Insanity

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“On guard, Rainsford...”
He had never slept in a better bed, Zaroff decided.
In the morning Zaroff woke and called out for Ivan out of habit. For a moment he laid on his bed listening for the voice that he would never hear again. Although Ivan hadn’t been the brightest of fellows, Zaroff had come to enjoy his company. With no one to do it for him, Zaroff rose and threw Rainsford’s body over his shoulder. The younger man’s swordsmanship was not nearly as advanced as his own, and therefore the fight hadn’t been as enjoyable as it could have been, but the hounds had quite a treat that day.
Zaroff fetched the strongest of his pupils from the St. Lucar - his name was Joseph - and explained what was expected of him for Ivan’s duties if he wanted to avoid playing his game. He wasn’t quite as muscular as Ivan, nor did Zaroff like him nearly as much, but he would do for now. His servants were disposable, and though they were fun to play with, he would never care for any of them very greatly. He was practically incapable of sympathy. Zaroff didn’t see it as a problem, but he could sense that other people did. Some would even go as far as to say he was insane. But if others saw his games the same way he did, he wouldn’t get so much enjoyment out of them as he did. What would be the fun in it all if his pawns played his games... Perfectly?
Zaroff sent away the young man, sat on one of the decorative chairs adorning his dark hallway and quietly recited a quote to himself. It was a phrase his father used to tell him.
“Don’t you cry, boy. Men don’t cry. Stand up straight, don’t shame me with your tears,”
Zaroff stood and composed himself. His mother had taken her last breath -died of consumption- but still his father felt no remorse. He leaned down to his young son and whispered “What greater bore is there than perfection...?”
Zaroff’s father was a sadistic, twisted man. He made it his goal to be better than his elder in any way possible. He didn’t want to see a trace of that monster in himself.
At thirteen he went on his first hunt. To Zaroff’s great enjoyment, he took to the sport like a fish to water. His father was surprised that Zaroff had any skills at all; He had previously believed his son to be completely worthless. His frustration grew as Zaroff greatly surpassed him. Angering his father was a thrill to Zaroff. The hunt became an obsession.
tap... tap... taptaptap...
Zaroff snapped out of his thoughts as he heard a weak knock on the front door. He stood and walked down a steep winding flight of stairs to meet his new guest.
“Who could that possibly be, Joseph?” He inquired. The boy glanced at him but didn’t respond. He squared his shoulders and threw open the heavy door, letting in the cool night air. The confused look on his face forced Zaroff to step forward and take a look himself.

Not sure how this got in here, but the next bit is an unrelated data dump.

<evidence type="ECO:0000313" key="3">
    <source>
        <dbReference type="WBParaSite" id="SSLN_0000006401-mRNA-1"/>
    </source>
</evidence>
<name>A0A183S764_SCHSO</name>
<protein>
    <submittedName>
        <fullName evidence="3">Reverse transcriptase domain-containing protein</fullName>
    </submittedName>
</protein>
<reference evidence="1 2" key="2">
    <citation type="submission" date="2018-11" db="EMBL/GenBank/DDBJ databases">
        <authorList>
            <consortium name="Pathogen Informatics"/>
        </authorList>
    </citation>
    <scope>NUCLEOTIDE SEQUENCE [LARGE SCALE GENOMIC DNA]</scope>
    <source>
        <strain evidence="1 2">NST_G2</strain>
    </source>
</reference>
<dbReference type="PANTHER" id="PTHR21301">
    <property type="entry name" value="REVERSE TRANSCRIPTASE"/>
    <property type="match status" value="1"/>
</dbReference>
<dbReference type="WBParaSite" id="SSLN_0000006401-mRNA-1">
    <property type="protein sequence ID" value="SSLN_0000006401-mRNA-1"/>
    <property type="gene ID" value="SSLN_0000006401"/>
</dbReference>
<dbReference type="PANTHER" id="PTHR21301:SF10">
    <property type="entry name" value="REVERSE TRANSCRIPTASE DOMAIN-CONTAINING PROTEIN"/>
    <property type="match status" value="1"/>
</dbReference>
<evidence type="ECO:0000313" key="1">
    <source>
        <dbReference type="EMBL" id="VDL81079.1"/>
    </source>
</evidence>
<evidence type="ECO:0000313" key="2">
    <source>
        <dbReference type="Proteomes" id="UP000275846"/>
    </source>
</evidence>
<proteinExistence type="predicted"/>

His eyes widened as he fixed his eyes upon the pale woman standing before him with an unresponsive, blank face. He couldn’t quite place why she looked familiar - Was it her long mousy brown hair, the almost-perfect features? Or was it...
The eyes. They were the same deep black as her son’s - But Zaroff’s lacked the sparkle of kindness that had long since left him.
Although his memories of her were faint, Zaroff could never forget his mother’s eyes - He saw their reflection in the mirror every day. His face contorted into a grimace and he stumbled backwards. “But you are dead! You’ve been dead for thirty years, Mother, and I am not one to believe in ghosts.” He turned on his heel and bolted back up the staircase, dragging Joseph behind him.
“What in God’s name are you doing, are you mad?!” The boy shouted. “Who were you talking to, what is this?”
“Are you blind, Joseph?” Demanded Zaroff. “That woman - She was surely a deity here to punish me for my sins!”
“What woman?!”
“Do not let her in this manor, boy, unless you don’t value your life.”
With that, Zaroff turned and walked towards his bedchamber.
tap... tap... taptaptap...
The Cossack stopped in his tracks. The noise was directly behind him.
Before he could turn, he heard a breathy voice behind him. “On guard, Zaroff...”
He spun and found himself facing Rainsford. His shirt was stained red and torn, and he was bleeding from the mouth. “NO! You can’t be here!”
Zaroff took the dead man by the throat and shoved him against the wall. Rainsford didn’t choke, and instead cackled like a coyote.
“HA! Zaroff, you know you deserve this! You lost your morals long ago - Now your mind is gone, too! You deserve a nitch in the deepest trenches of Hell.”
Zaroff blinked, and when his eyes opened again, Joseph’s frightened face replaced Rainsford’s smiling one. The Cossack looked down at his stomach, and his grip on Joseph’s throat loosened.
The hilt of a hunting knife protruded from his belly. He lifted his head and met his young guard’s eyes. He tried to speak, but it came out in a guttural cough that splattered blood across Joseph’s face. He collapsed, and the boy tried to catch him. He laid his dying body on the floor, muttering something about self-defence.
“My sanity has finally left I suppose.”
“You poor soul. Your sanity was gone long before tonight.”
His mother’s voice rang out in his head and the world quickly started to fade from around him. “May God have mercy on your tainted soul, my love.”





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